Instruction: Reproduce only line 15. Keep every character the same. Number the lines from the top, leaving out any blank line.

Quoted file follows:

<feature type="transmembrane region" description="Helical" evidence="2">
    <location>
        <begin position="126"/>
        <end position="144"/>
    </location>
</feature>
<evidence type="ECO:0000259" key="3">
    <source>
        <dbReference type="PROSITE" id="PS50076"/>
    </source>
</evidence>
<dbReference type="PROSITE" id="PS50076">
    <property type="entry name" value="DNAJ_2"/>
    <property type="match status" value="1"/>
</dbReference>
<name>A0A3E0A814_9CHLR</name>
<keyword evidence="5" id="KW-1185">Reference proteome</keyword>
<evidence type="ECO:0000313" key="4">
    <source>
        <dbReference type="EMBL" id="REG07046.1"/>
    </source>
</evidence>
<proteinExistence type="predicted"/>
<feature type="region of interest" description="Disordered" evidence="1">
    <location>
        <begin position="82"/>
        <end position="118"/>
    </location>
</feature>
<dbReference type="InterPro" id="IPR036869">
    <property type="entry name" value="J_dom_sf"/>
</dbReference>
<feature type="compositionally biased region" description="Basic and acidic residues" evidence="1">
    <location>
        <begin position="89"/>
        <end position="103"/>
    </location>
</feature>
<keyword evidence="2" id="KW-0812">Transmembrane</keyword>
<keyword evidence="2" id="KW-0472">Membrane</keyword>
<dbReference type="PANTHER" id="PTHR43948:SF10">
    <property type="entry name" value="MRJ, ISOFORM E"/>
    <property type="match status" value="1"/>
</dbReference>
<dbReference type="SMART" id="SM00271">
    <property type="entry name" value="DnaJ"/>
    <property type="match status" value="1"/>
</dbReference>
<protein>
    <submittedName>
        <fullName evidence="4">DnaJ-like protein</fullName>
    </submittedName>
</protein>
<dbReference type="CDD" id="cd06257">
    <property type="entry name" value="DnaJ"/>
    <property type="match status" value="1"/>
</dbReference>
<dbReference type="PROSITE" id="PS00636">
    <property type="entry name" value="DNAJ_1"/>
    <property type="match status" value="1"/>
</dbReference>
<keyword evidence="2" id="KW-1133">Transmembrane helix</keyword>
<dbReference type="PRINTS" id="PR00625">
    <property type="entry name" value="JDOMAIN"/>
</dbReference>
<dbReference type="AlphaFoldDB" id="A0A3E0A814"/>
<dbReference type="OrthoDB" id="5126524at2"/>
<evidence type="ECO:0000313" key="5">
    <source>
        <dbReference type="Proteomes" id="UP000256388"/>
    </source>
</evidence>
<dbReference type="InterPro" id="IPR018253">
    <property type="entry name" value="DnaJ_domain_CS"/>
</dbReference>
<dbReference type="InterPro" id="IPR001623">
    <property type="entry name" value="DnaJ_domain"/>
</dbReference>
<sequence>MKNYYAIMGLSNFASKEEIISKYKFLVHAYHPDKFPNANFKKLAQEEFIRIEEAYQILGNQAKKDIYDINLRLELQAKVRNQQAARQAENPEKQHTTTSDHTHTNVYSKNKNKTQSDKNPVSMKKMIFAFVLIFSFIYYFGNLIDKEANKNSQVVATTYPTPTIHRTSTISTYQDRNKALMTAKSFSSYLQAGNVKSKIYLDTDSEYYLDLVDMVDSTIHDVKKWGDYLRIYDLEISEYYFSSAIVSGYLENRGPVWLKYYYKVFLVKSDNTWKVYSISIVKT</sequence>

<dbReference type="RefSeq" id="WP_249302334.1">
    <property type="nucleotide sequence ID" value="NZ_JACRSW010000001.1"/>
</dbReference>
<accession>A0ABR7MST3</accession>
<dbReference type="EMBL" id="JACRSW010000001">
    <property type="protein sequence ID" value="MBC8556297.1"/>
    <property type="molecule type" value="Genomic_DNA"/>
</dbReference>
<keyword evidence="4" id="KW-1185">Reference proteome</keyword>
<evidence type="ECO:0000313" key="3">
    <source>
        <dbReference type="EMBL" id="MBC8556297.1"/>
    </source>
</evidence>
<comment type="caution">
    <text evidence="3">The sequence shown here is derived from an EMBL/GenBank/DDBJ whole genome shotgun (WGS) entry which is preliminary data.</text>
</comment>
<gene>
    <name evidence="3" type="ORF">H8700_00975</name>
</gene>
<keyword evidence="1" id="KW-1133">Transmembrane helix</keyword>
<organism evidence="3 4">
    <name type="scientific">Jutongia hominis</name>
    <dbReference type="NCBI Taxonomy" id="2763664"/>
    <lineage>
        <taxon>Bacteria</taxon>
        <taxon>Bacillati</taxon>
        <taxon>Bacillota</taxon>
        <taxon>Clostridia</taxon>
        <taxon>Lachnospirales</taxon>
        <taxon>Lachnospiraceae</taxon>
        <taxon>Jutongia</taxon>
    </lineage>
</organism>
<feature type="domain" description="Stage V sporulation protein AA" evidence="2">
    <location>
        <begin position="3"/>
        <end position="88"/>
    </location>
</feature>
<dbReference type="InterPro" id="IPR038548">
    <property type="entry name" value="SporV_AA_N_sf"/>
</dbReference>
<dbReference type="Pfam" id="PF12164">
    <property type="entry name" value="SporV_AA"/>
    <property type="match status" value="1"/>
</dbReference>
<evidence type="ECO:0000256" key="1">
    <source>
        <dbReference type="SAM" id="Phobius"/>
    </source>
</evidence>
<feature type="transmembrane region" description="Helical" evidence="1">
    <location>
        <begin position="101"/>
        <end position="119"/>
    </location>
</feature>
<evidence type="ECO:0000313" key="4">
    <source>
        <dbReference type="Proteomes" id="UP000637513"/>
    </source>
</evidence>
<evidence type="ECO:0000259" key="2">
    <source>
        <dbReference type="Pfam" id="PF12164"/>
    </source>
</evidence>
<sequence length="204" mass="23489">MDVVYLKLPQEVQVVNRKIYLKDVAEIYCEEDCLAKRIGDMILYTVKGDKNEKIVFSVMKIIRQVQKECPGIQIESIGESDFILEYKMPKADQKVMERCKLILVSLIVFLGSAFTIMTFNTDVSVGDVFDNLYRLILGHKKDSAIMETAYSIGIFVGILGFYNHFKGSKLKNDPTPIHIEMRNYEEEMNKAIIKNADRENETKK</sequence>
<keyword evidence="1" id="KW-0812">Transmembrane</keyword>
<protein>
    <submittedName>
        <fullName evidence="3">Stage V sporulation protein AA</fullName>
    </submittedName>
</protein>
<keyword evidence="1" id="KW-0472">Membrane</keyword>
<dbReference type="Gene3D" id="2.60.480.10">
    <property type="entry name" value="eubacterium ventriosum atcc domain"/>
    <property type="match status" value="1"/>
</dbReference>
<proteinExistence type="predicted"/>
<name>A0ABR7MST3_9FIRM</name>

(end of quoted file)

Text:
</dbReference>